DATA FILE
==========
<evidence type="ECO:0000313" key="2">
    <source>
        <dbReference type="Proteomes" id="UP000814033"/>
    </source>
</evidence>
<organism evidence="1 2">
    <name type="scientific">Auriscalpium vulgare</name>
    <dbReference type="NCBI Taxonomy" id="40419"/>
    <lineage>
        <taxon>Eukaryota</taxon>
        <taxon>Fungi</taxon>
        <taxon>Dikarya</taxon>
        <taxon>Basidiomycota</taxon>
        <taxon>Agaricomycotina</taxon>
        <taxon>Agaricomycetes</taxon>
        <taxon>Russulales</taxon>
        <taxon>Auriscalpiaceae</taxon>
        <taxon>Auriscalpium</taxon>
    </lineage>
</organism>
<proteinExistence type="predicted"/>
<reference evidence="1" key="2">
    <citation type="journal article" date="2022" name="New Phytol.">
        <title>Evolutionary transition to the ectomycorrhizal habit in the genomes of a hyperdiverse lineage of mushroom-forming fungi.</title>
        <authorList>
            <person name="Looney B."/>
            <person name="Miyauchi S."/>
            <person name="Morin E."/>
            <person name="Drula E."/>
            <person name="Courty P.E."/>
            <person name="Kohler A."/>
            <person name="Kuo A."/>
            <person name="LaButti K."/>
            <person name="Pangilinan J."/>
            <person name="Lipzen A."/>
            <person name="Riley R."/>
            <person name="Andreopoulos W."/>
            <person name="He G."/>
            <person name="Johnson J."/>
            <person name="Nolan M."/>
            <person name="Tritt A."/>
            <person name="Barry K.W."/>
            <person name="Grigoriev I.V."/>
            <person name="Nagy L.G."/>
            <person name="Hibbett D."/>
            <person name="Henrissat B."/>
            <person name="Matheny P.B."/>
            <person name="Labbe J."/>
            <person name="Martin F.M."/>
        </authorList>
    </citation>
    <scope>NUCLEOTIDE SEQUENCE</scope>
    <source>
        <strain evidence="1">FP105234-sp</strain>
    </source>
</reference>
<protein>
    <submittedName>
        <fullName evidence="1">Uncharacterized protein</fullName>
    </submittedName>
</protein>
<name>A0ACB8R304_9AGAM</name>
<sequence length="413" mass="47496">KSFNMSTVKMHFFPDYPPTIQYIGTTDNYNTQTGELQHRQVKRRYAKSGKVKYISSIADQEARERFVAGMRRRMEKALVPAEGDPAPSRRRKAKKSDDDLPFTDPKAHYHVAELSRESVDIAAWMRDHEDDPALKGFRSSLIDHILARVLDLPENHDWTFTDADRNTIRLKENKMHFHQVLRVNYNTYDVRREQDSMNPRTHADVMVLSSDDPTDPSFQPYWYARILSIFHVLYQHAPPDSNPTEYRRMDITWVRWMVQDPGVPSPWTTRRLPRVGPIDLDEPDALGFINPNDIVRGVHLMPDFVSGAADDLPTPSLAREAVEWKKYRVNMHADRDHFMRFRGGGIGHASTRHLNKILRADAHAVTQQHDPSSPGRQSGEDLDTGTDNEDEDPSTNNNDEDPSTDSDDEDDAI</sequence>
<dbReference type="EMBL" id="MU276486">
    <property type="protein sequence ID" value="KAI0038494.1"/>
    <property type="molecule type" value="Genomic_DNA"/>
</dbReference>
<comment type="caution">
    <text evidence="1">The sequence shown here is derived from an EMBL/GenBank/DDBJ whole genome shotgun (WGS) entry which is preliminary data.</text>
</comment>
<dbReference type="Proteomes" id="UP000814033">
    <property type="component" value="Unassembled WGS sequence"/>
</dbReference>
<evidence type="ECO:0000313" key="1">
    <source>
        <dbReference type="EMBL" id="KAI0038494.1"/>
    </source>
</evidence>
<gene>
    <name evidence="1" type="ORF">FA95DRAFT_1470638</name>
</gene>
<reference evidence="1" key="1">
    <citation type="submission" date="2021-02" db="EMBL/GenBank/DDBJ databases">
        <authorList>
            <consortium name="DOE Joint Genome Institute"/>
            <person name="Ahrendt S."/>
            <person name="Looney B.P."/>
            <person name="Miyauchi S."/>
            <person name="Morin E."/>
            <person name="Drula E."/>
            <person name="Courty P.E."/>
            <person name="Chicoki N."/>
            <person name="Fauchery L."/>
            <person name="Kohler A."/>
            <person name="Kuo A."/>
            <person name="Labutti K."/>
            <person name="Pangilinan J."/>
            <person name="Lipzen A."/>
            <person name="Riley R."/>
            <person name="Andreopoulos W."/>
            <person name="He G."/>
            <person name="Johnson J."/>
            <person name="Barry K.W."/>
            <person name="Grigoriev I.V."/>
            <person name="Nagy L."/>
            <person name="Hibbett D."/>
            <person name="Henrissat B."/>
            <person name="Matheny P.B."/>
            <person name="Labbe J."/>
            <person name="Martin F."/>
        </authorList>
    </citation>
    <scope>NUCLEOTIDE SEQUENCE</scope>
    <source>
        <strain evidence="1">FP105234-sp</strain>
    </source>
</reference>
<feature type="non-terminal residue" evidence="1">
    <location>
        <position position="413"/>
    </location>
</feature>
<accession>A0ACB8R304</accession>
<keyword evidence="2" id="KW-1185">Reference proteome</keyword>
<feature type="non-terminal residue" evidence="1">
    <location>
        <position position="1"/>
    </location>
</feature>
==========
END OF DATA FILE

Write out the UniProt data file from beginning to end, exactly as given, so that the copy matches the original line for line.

<evidence type="ECO:0000313" key="2">
    <source>
        <dbReference type="Proteomes" id="UP000814033"/>
    </source>
</evidence>
<organism evidence="1 2">
    <name type="scientific">Auriscalpium vulgare</name>
    <dbReference type="NCBI Taxonomy" id="40419"/>
    <lineage>
        <taxon>Eukaryota</taxon>
        <taxon>Fungi</taxon>
        <taxon>Dikarya</taxon>
        <taxon>Basidiomycota</taxon>
        <taxon>Agaricomycotina</taxon>
        <taxon>Agaricomycetes</taxon>
        <taxon>Russulales</taxon>
        <taxon>Auriscalpiaceae</taxon>
        <taxon>Auriscalpium</taxon>
    </lineage>
</organism>
<proteinExistence type="predicted"/>
<reference evidence="1" key="2">
    <citation type="journal article" date="2022" name="New Phytol.">
        <title>Evolutionary transition to the ectomycorrhizal habit in the genomes of a hyperdiverse lineage of mushroom-forming fungi.</title>
        <authorList>
            <person name="Looney B."/>
            <person name="Miyauchi S."/>
            <person name="Morin E."/>
            <person name="Drula E."/>
            <person name="Courty P.E."/>
            <person name="Kohler A."/>
            <person name="Kuo A."/>
            <person name="LaButti K."/>
            <person name="Pangilinan J."/>
            <person name="Lipzen A."/>
            <person name="Riley R."/>
            <person name="Andreopoulos W."/>
            <person name="He G."/>
            <person name="Johnson J."/>
            <person name="Nolan M."/>
            <person name="Tritt A."/>
            <person name="Barry K.W."/>
            <person name="Grigoriev I.V."/>
            <person name="Nagy L.G."/>
            <person name="Hibbett D."/>
            <person name="Henrissat B."/>
            <person name="Matheny P.B."/>
            <person name="Labbe J."/>
            <person name="Martin F.M."/>
        </authorList>
    </citation>
    <scope>NUCLEOTIDE SEQUENCE</scope>
    <source>
        <strain evidence="1">FP105234-sp</strain>
    </source>
</reference>
<protein>
    <submittedName>
        <fullName evidence="1">Uncharacterized protein</fullName>
    </submittedName>
</protein>
<name>A0ACB8R304_9AGAM</name>
<sequence length="413" mass="47496">KSFNMSTVKMHFFPDYPPTIQYIGTTDNYNTQTGELQHRQVKRRYAKSGKVKYISSIADQEARERFVAGMRRRMEKALVPAEGDPAPSRRRKAKKSDDDLPFTDPKAHYHVAELSRESVDIAAWMRDHEDDPALKGFRSSLIDHILARVLDLPENHDWTFTDADRNTIRLKENKMHFHQVLRVNYNTYDVRREQDSMNPRTHADVMVLSSDDPTDPSFQPYWYARILSIFHVLYQHAPPDSNPTEYRRMDITWVRWMVQDPGVPSPWTTRRLPRVGPIDLDEPDALGFINPNDIVRGVHLMPDFVSGAADDLPTPSLAREAVEWKKYRVNMHADRDHFMRFRGGGIGHASTRHLNKILRADAHAVTQQHDPSSPGRQSGEDLDTGTDNEDEDPSTNNNDEDPSTDSDDEDDAI</sequence>
<dbReference type="EMBL" id="MU276486">
    <property type="protein sequence ID" value="KAI0038494.1"/>
    <property type="molecule type" value="Genomic_DNA"/>
</dbReference>
<comment type="caution">
    <text evidence="1">The sequence shown here is derived from an EMBL/GenBank/DDBJ whole genome shotgun (WGS) entry which is preliminary data.</text>
</comment>
<dbReference type="Proteomes" id="UP000814033">
    <property type="component" value="Unassembled WGS sequence"/>
</dbReference>
<evidence type="ECO:0000313" key="1">
    <source>
        <dbReference type="EMBL" id="KAI0038494.1"/>
    </source>
</evidence>
<gene>
    <name evidence="1" type="ORF">FA95DRAFT_1470638</name>
</gene>
<reference evidence="1" key="1">
    <citation type="submission" date="2021-02" db="EMBL/GenBank/DDBJ databases">
        <authorList>
            <consortium name="DOE Joint Genome Institute"/>
            <person name="Ahrendt S."/>
            <person name="Looney B.P."/>
            <person name="Miyauchi S."/>
            <person name="Morin E."/>
            <person name="Drula E."/>
            <person name="Courty P.E."/>
            <person name="Chicoki N."/>
            <person name="Fauchery L."/>
            <person name="Kohler A."/>
            <person name="Kuo A."/>
            <person name="Labutti K."/>
            <person name="Pangilinan J."/>
            <person name="Lipzen A."/>
            <person name="Riley R."/>
            <person name="Andreopoulos W."/>
            <person name="He G."/>
            <person name="Johnson J."/>
            <person name="Barry K.W."/>
            <person name="Grigoriev I.V."/>
            <person name="Nagy L."/>
            <person name="Hibbett D."/>
            <person name="Henrissat B."/>
            <person name="Matheny P.B."/>
            <person name="Labbe J."/>
            <person name="Martin F."/>
        </authorList>
    </citation>
    <scope>NUCLEOTIDE SEQUENCE</scope>
    <source>
        <strain evidence="1">FP105234-sp</strain>
    </source>
</reference>
<feature type="non-terminal residue" evidence="1">
    <location>
        <position position="413"/>
    </location>
</feature>
<accession>A0ACB8R304</accession>
<keyword evidence="2" id="KW-1185">Reference proteome</keyword>
<feature type="non-terminal residue" evidence="1">
    <location>
        <position position="1"/>
    </location>
</feature>